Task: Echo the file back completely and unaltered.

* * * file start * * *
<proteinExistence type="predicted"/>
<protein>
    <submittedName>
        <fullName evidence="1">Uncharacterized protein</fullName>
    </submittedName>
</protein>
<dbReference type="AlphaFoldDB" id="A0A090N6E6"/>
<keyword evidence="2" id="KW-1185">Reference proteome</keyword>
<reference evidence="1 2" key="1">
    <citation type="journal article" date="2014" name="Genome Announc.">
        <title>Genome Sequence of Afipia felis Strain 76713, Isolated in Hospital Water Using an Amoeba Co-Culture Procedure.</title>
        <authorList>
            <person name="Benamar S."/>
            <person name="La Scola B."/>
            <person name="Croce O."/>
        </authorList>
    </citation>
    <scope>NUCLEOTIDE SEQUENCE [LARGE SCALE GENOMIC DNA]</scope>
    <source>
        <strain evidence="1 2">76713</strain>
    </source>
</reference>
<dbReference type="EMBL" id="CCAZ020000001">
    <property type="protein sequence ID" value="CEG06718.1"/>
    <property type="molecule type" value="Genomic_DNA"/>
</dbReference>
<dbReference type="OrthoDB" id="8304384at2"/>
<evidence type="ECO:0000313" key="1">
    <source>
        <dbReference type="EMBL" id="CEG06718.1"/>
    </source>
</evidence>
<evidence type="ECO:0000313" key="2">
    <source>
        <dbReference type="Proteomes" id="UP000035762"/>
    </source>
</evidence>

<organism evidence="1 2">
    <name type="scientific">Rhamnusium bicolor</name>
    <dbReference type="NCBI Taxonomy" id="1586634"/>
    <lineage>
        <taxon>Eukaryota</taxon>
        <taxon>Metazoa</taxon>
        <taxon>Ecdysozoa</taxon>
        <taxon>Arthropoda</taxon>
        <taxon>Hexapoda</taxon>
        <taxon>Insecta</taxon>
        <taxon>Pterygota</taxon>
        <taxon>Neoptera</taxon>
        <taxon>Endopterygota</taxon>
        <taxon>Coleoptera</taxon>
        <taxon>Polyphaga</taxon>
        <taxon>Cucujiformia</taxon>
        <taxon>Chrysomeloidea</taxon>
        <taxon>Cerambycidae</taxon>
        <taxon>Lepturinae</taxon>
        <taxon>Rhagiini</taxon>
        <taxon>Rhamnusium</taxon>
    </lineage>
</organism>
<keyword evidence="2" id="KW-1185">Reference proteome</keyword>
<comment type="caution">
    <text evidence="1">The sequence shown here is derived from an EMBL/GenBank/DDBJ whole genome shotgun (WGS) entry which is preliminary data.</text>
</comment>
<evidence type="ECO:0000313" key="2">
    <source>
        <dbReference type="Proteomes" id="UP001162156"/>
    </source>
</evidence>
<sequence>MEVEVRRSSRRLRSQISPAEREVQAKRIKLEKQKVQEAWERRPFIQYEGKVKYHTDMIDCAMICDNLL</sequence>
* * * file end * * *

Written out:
<proteinExistence type="predicted"/>
<protein>
    <submittedName>
        <fullName evidence="1">Uncharacterized protein</fullName>
    </submittedName>
</protein>
<dbReference type="AlphaFoldDB" id="A0A090N6E6"/>
<keyword evidence="2" id="KW-1185">Reference proteome</keyword>
<reference evidence="1 2" key="1">
    <citation type="journal article" date="2014" name="Genome Announc.">
        <title>Genome Sequence of Afipia felis Strain 76713, Isolated in Hospital Water Using an Amoeba Co-Culture Procedure.</title>
        <authorList>
            <person name="Benamar S."/>
            <person name="La Scola B."/>
            <person name="Croce O."/>
        </authorList>
    </citation>
    <scope>NUCLEOTIDE SEQUENCE [LARGE SCALE GENOMIC DNA]</scope>
    <source>
        <strain evidence="1 2">76713</strain>
    </source>
</reference>
<dbReference type="EMBL" id="CCAZ020000001">
    <property type="protein sequence ID" value="CEG06718.1"/>
    <property type="molecule type" value="Genomic_DNA"/>
</dbReference>
<dbReference type="OrthoDB" id="8304384at2"/>
<evidence type="ECO:0000313" key="1">
    <source>
        <dbReference type="EMBL" id="CEG06718.1"/>
    </source>
</evidence>
<evidence type="ECO:0000313" key="2">
    <source>
        <dbReference type="Proteomes" id="UP000035762"/>
    </source>
</evidence>

<organism evidence="1 2">
    <name type="scientific">Rhamnusium bicolor</name>
    <dbReference type="NCBI Taxonomy" id="1586634"/>
    <lineage>
        <taxon>Eukaryota</taxon>
        <taxon>Metazoa</taxon>
        <taxon>Ecdysozoa</taxon>
        <taxon>Arthropoda</taxon>
        <taxon>Hexapoda</taxon>
        <taxon>Insecta</taxon>
        <taxon>Pterygota</taxon>
        <taxon>Neoptera</taxon>
        <taxon>Endopterygota</taxon>
        <taxon>Coleoptera</taxon>
        <taxon>Polyphaga</taxon>
        <taxon>Cucujiformia</taxon>
        <taxon>Chrysomeloidea</taxon>
        <taxon>Cerambycidae</taxon>
        <taxon>Lepturinae</taxon>
        <taxon>Rhagiini</taxon>
        <taxon>Rhamnusium</taxon>
    </lineage>
</organism>
<keyword evidence="2" id="KW-1185">Reference proteome</keyword>
<comment type="caution">
    <text evidence="1">The sequence shown here is derived from an EMBL/GenBank/DDBJ whole genome shotgun (WGS) entry which is preliminary data.</text>
</comment>
<evidence type="ECO:0000313" key="2">
    <source>
        <dbReference type="Proteomes" id="UP001162156"/>
    </source>
</evidence>
<sequence>MEVEVRRSSRRLRSQISPAEREVQAKRIKLEKQKVQEAWERRPFIQYEGKVKYHTDMIDCAMICDNLL</sequence>